Pomalyst® (pomalidomide) is a third-generation immunomodulatory drug, which can modify or regulate the functioning of the immune system..
Who Is a Candidate for Pomalyst?
Pomalyst plus dexamethasone (Pd) is indicated for patients with multiple myeloma who have received at least two prior therapies including both Revlimid® (lenalidomide) and a proteasome inhibitor such as Velcade® (bortezomib), Kyprolis® (carfilzomib), or Ninlaro® (ixazomib), and have demonstrated disease progression on or within 60 days of completion of the last therapy.
Pomalyst in Other Regimens
In addition to therapy with Pd alone, Pomalyst is used in triplet regimens for previously treated myeloma, including in the following combination therapies:
- Darzalex® (daratumumab) plus Pd (or, DPd)
- Empliciti® (elotuzumab) plus Pd (or, EPd)
- Sarclisa® (isatuximab-irfc) plus Pd (or, SPd)
How Is Pomalyst Taken?
Pomalyst is taken in capsule form by mouth on days 1–21 of repeated 28-day cycles until disease progression. The dose is 4 mg per day orally (by mouth). Dosage is modified for certain patients with renal or hepatic impairment.
Pomalyst should be taken at the same time of the day, with or without food. Swallow Pomalyst with water.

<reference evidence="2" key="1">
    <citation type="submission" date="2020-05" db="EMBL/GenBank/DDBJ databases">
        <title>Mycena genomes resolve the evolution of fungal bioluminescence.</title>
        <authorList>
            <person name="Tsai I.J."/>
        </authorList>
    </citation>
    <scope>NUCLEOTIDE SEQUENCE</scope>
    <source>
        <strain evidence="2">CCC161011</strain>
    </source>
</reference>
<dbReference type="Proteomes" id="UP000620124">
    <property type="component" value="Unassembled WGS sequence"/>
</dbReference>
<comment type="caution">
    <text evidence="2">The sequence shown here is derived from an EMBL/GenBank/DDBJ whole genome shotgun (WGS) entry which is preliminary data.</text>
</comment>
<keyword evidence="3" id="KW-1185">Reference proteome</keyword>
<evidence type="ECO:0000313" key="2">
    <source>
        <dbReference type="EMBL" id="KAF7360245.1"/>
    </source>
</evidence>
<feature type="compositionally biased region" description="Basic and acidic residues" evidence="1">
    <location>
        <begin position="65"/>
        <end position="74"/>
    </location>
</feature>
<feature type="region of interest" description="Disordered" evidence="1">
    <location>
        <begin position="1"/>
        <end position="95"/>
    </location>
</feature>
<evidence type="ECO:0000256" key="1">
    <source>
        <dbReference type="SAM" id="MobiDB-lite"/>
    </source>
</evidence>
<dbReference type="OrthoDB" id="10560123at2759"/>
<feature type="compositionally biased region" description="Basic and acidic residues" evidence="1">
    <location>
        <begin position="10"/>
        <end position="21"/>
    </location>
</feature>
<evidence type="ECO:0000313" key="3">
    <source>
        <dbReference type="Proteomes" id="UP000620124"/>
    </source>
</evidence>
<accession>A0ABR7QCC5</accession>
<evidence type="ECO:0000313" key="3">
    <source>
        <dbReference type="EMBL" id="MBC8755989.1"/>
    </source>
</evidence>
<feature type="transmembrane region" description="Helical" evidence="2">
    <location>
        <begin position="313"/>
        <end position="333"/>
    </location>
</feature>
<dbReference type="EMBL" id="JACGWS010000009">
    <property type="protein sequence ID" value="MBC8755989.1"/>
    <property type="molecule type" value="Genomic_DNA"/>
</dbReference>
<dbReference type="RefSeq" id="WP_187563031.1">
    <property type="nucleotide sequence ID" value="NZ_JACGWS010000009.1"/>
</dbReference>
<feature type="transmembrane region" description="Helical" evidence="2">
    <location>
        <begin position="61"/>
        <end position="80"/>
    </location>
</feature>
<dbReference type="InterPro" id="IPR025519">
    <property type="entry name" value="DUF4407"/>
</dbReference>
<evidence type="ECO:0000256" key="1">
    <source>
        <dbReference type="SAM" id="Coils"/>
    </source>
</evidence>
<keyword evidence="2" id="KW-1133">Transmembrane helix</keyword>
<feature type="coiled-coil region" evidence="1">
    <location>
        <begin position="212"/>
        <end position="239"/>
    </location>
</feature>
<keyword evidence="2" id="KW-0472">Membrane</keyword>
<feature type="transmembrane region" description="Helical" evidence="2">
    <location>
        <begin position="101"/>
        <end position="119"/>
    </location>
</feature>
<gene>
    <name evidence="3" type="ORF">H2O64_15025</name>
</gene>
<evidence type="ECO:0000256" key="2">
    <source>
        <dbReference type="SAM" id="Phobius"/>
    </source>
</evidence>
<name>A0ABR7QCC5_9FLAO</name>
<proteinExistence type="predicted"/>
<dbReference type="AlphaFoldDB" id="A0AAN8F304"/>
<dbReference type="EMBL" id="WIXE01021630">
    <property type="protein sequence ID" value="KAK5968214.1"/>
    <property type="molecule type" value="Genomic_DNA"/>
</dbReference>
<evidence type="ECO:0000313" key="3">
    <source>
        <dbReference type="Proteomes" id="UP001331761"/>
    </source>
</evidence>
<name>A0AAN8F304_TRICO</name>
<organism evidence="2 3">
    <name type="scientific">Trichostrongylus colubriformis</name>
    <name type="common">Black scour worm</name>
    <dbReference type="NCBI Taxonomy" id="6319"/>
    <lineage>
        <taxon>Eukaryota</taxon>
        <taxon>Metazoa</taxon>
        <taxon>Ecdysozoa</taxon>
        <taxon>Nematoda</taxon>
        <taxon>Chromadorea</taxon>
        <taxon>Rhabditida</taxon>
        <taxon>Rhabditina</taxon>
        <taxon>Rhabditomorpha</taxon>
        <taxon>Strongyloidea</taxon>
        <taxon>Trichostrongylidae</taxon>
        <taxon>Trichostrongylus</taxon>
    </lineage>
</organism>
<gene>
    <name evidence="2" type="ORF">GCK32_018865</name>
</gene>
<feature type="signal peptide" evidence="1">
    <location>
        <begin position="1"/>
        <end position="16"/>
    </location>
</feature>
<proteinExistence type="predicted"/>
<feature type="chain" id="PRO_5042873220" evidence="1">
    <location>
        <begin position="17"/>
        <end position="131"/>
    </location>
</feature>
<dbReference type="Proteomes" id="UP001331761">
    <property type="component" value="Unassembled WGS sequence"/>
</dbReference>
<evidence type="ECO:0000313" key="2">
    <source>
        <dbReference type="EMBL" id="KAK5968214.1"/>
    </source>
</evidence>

Special Precautions with Pomalyst
- Pomalyst causes embryo-fetal toxicity and is contraindicated in pregnancy. Female patients of reproductive potential and all male patients are required to complete a monthly phone survey.
- Pomalyst is available only through the “Pomalyst REMS®” (Risk Evaluation and Mitigation Strategy) program. Patients must sign an agreement and comply with the requirements.
- Deep venous thrombosis (DVT), pulmonary embolism (PE), myocardial infarction (heart attack), and stroke can occur in patients with multiple myeloma treated with Pomalyst. You will receive a risk assessment from your doctor to determine which anticoagulant therapy is appropriate for you to prevent a blood clot, for example, deep venous thrombosis (DVT), pulmonary embolism (PE), myocardial infarction, and stroke.
- Smoking may reduce the efficacy of Pomalyst.
Possible Side Effects of Pomalyst
Possible side effects of Pomalyst include low blood cell counts, unusual tiredness or physical weakness, nausea, back pain, neuropathy, upper respiratory infection or pneumonia, constipation, diarrhea, fever, dizziness and confusion, and shortness of breath.
Tell your doctor about any side effects that bother you or that do not go away. Make sure you know how to get in touch with your doctor after office hours, on the weekend, and over a holiday.
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The International Myeloma Foundation medical and editorial content team
Comprised of leading medical researchers, hematologists, oncologists, oncology-certified nurses, medical editors, and medical journalists, our team has extensive knowledge of the multiple myeloma treatment and care landscape. Additionally, Dr. Brian G.M. Durie reviews and approves all medical content on this website.
Last Medical Review: August 1, 2019